I'm happily using Docker and it was a good conference otherwise.
I'm no k8s fanboy (and I have the comment history full of replies from annoyed k8s contributors to prove it), but it's because they know that Kubernetes is going to end them. It relegates Docker to a swappable implementation detail.
Docker is out on a limb with the dynamic mesh, nobody else is using the p2p gossip protocol that I know of and there are problems, and Docker paid-for support is just dropping tickets related to networking issues making this work. The service outages caused by mesh gossip problems are simply measureable by NewRelic free ping synthetic monitors. Docker is getting paid--they are falling down on support.
These large companies are developing open source as a strategic asset but most people have no idea and just think they're being altruistic.
The reason this really sucks is because as a result, all the large projects backed by large companies kill of the alternatives which have very pure motivation. Just like react is replacing a pure open standards based way of web development. Sure, it's "open source", but this is not right.
It's fascinating how far we have come in the past 20 years. First the introduction of using opensource at work, then businesses starting to opensource things themselves, and here we are complaining that the top opensource projects are in fact backed by companies.
I understand your point, but it's also a luxury to be able to complain about this.
Docker, on the other hand........
If they can drive adoption, it makes it much easier to move customers away from AWS and on to GCE.
I'm looking forward to them accepting defeat on this one and just natively supporting K8s like Google.
By creating an independent project commercial actors in the Enterprise space can share resources, components, and standards without having to explain why they`re better than Docker even though they`re built on top of Docker.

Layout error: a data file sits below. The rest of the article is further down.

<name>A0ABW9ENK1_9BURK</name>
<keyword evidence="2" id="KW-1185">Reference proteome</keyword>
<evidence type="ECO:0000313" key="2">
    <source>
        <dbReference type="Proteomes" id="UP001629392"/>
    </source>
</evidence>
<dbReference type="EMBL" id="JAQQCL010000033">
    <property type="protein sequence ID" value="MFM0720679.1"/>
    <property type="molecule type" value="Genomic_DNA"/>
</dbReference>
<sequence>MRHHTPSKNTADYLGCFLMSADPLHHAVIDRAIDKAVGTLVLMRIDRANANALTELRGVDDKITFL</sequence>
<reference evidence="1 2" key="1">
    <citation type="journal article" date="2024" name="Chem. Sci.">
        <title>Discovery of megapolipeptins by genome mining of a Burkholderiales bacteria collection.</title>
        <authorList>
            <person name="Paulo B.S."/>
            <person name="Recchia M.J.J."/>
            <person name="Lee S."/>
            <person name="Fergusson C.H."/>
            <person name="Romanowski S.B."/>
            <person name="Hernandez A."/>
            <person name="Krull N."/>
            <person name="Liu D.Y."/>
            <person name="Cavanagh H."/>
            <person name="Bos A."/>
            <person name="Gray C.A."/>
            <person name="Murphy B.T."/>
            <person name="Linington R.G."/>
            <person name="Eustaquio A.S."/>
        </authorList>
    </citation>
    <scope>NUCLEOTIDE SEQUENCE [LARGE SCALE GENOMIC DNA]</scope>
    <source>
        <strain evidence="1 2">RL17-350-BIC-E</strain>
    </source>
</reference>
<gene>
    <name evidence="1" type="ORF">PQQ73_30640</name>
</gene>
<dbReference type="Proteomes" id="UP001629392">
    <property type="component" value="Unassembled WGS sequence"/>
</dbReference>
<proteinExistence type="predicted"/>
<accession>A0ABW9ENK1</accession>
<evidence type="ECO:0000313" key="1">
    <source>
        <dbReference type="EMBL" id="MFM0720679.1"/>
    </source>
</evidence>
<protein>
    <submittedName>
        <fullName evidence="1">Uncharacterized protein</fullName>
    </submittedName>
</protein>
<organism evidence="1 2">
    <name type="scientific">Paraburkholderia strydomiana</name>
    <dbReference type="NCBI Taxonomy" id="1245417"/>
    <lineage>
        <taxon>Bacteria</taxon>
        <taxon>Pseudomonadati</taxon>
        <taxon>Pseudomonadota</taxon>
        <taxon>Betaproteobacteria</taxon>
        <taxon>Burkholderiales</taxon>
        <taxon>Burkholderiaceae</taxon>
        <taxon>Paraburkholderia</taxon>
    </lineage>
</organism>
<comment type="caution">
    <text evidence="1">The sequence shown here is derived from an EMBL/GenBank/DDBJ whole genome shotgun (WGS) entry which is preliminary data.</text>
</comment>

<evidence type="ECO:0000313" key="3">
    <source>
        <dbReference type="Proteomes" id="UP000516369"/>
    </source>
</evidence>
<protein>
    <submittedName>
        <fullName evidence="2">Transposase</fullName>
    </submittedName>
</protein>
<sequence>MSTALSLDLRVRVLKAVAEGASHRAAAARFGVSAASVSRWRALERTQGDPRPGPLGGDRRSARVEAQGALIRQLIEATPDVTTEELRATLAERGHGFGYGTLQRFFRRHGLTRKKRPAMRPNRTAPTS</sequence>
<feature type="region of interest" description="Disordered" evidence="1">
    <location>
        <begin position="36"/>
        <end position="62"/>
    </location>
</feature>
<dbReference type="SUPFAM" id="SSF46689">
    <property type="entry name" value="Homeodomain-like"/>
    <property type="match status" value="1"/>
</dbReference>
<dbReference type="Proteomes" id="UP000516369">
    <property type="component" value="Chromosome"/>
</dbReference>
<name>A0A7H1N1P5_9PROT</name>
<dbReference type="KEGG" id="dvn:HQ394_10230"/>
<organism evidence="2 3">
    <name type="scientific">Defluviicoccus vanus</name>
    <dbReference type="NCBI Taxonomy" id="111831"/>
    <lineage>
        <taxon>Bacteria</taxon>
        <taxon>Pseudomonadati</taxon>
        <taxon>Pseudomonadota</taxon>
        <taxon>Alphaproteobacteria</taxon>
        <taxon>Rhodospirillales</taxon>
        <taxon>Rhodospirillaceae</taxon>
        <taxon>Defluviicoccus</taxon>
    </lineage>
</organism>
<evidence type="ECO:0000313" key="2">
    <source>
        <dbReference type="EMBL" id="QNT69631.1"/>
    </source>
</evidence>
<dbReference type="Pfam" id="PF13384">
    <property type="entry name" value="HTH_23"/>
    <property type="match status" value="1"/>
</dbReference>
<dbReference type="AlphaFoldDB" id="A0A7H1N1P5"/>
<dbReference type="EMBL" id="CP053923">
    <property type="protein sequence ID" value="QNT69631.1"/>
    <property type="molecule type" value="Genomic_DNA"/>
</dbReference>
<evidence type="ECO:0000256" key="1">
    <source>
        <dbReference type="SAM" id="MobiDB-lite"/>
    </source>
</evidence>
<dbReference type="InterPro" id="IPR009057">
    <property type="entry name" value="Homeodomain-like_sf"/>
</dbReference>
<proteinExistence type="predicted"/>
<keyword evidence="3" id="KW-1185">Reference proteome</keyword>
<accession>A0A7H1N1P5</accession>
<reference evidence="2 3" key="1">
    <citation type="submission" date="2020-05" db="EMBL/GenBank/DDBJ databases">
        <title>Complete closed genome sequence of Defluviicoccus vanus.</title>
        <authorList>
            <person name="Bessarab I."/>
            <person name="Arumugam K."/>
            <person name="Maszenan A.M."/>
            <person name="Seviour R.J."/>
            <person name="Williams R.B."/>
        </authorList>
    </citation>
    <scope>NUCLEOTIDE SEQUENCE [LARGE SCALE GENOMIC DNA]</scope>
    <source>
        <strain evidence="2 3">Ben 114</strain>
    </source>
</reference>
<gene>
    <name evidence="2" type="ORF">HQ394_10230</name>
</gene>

This is a great move towards industry and container infrastructure orchestration standardization. Common APIs will go a long way to widespread container adoption.
quite to the contrary I'd say. Docker will be their commercial enterprise offering and moby will be the open source project.
Dockers underlying components are quite usable for many solutions in other projects and platforms. Now, instead of having "Docker TM" components in their stack, OSS projects can connect the tools without seeming to support a specific commercial provider.
Presently there is a lot of confusion and OSS projects are hesitant to use Docker components because of the perception of a closed eco-system. Now the project has clearer commercial branding and a more appealing package set for OSS consumers.
Remember: many of the most important actors we need to collaborate in this space are direct commercial competitors to Docker Inc.
But those projects aren't true OSS in the way that something like Docker / Moby needs to be. Your Vagrant example is one of them; Vagrant is a useful tool but ultimately too narrowly-focused. Docker's biggest coup was seamlessly integrating orchestration tools with deployment tools -- and now they're separating the two (which is completely fine, because they need to be separate tools anyway to support complex use cases).
Docker has built a lot of valuable IP that they want to protect (branding, UI, API, etc.) That makes a lot of sense. It also makes sense that they want to open source a big chunk of the "glue" between everything because 1) it's generally useful to lots of people / projects and 2) it gets other companies to kick in dollars for maintenance.
You're not going to get non-customers to fund the maintenance of an open source project that is wholly run and owned by Docker. They know that, and hence they're creating a governance board. But once you do that, you lose full control of your brand (which is attached to the project), and thus you have to divorce the two.